If you are unhappy with a driving instructor, you can change instructors at any time. If learning by the Competency Based Training & Assessment (CBT&A) method, any new instructor will be required to first check that the learner can perform all of the tasks signed off by the previous instructor and then they will continue with the CBT&A method.
One tip to remember is that your learner driver needs a minimum of 75 hours (including 15 hours at night) of supervised driving experience in order to get their P-plates, however the more hours, the more driving experience and the less likely your young driver will be involved in a crash!
So remember, the more practice, the safer your young driver will be!
New drivers spend a lot of time and attention on the physical skills required for driving (e.g. braking and steering). Being able to do these things without always thinking about them takes time to develop. As does being able to judge safe gaps in traffic and looking out for hazards. So, expect your learner to take a long time to put together all the skills required for safe driving. That's why a learner's permit is valid for 2 years.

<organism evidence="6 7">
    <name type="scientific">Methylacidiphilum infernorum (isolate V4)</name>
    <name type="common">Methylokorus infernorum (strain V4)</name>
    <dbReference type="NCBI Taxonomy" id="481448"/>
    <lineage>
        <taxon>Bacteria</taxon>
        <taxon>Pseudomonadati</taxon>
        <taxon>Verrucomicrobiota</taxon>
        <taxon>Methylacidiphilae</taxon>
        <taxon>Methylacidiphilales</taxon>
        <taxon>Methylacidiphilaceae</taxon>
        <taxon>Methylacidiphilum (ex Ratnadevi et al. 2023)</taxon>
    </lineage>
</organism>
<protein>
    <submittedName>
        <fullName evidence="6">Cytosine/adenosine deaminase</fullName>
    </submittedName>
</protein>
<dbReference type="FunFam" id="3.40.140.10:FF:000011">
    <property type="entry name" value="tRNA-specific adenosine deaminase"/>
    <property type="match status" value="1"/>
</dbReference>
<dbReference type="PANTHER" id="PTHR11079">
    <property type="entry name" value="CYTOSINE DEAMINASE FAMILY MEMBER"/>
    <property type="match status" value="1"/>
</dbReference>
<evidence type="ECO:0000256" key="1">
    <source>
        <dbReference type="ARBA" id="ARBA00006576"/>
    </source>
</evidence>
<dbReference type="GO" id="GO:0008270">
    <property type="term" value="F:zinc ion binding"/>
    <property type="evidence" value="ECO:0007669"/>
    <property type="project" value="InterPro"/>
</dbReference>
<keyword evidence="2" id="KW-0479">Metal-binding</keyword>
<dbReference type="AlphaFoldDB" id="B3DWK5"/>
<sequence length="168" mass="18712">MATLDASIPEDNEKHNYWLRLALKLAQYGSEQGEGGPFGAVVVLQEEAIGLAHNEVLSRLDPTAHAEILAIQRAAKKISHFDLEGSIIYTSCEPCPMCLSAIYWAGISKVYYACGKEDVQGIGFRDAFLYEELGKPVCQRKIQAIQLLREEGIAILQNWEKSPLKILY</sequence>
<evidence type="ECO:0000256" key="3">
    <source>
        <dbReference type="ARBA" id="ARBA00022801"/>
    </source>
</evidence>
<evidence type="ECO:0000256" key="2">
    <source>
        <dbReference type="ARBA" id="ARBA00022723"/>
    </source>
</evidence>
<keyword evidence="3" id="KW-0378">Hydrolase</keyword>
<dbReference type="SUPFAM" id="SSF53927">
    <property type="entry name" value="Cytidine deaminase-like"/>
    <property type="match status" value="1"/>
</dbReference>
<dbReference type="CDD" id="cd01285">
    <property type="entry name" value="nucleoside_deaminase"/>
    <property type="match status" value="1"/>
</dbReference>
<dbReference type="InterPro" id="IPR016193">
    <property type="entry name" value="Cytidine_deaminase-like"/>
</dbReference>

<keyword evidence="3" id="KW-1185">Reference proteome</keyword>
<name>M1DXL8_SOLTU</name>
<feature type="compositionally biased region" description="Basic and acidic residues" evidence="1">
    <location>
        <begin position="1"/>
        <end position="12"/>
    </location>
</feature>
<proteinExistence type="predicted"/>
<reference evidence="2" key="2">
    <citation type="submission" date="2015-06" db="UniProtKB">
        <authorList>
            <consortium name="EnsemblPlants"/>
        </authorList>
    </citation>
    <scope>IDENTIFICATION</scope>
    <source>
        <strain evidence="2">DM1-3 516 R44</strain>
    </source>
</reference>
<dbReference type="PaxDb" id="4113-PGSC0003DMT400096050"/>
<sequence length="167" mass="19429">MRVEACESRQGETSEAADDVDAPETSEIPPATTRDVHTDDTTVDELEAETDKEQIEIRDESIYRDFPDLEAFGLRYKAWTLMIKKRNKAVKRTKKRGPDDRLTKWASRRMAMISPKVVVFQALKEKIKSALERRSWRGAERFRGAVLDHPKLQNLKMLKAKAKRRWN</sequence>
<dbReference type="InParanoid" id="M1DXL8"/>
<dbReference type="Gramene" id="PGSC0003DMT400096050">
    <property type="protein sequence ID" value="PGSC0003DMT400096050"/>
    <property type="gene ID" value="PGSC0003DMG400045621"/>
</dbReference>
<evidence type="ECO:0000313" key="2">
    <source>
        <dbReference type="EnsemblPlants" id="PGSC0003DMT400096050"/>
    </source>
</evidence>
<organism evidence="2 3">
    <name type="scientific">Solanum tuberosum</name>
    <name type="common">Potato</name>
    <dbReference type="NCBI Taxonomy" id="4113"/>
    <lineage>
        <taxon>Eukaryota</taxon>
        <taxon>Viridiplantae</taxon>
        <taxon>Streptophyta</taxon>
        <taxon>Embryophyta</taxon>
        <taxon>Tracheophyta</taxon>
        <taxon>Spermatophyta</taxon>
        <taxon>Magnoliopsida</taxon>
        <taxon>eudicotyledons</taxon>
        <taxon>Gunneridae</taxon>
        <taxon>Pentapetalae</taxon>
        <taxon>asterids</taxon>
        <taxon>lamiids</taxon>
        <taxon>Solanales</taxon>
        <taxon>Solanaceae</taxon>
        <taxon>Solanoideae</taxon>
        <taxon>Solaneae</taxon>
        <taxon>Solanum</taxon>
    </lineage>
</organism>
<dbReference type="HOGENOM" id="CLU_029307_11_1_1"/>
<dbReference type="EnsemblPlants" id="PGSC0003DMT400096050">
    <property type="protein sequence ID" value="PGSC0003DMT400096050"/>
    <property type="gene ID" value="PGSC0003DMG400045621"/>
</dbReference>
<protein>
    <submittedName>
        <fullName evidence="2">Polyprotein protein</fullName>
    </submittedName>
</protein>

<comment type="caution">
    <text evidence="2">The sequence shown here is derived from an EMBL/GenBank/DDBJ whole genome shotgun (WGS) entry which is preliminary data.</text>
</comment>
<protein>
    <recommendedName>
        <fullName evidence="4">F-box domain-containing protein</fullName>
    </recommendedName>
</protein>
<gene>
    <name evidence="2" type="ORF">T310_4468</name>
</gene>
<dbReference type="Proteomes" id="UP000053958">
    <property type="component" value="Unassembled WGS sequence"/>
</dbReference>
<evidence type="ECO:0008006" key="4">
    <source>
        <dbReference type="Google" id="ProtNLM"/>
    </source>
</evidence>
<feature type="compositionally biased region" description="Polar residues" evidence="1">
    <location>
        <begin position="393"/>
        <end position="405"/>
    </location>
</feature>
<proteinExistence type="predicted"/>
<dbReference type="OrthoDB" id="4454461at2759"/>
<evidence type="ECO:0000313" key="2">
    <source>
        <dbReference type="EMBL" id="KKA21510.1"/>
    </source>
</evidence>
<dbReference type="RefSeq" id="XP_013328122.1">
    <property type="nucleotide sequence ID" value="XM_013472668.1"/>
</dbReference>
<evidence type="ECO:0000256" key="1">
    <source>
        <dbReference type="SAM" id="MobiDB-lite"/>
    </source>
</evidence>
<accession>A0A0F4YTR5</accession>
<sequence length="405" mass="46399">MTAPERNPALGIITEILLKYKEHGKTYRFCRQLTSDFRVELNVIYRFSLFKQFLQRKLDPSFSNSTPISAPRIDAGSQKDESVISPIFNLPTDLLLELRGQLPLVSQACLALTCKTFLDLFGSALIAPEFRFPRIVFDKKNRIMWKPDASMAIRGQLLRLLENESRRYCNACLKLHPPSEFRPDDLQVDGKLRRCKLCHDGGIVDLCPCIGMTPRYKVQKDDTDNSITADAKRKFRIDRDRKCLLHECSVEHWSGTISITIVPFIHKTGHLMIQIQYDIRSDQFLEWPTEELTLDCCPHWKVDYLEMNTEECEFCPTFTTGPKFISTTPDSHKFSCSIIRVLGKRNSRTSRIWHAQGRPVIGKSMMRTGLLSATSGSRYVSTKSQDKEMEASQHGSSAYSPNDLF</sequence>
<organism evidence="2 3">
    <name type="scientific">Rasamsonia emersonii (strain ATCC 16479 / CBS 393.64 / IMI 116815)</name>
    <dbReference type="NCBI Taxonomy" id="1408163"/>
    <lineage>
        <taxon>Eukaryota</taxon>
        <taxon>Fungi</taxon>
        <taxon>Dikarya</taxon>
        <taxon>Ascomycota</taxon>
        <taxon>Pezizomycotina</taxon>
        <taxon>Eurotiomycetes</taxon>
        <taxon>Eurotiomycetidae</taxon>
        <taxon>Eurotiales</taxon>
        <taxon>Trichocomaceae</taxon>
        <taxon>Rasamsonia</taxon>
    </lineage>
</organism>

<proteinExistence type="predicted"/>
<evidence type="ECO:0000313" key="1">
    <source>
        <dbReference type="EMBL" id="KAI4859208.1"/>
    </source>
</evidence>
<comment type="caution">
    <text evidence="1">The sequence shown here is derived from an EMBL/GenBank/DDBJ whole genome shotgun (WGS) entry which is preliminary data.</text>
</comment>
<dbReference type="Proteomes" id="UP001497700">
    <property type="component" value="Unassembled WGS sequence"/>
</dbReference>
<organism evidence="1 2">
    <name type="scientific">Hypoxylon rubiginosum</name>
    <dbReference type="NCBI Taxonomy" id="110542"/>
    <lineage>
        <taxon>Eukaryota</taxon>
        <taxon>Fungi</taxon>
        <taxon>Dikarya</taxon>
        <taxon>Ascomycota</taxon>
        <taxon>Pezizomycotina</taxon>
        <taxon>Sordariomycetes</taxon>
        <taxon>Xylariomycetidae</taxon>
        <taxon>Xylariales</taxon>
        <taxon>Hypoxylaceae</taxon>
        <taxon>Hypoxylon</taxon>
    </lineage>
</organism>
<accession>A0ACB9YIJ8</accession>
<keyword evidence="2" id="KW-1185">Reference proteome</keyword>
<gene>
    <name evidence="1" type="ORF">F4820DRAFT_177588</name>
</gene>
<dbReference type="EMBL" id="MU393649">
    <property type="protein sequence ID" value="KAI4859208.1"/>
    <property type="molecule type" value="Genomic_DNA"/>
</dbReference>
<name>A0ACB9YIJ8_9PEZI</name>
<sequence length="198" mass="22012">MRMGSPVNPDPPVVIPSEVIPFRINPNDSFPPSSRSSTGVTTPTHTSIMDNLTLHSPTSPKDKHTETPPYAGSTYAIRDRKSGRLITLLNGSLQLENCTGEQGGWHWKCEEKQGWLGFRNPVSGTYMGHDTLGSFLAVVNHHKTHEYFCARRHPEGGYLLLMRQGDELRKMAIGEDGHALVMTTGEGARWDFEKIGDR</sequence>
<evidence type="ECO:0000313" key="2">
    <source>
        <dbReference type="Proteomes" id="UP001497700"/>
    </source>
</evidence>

Here are some things to think about before you head out:
- Use the Driving Companion "yellow tab" (Competency Based Training & Assessment) for technical information and driving tips.
- Are you in the right frame of mind? It's best to avoid a session of supervising if you are not, calm, positive and in a supportive frame of mind or mentally ready
- What frame of mind is the learner in? Do they have other demands such as homework or sports that may cause them to lose concentration?
- Encourage safe attitudes and safe behaviours, making sure your own driving reflects the good points you are teaching the learner.
- Turn all mobile phones off.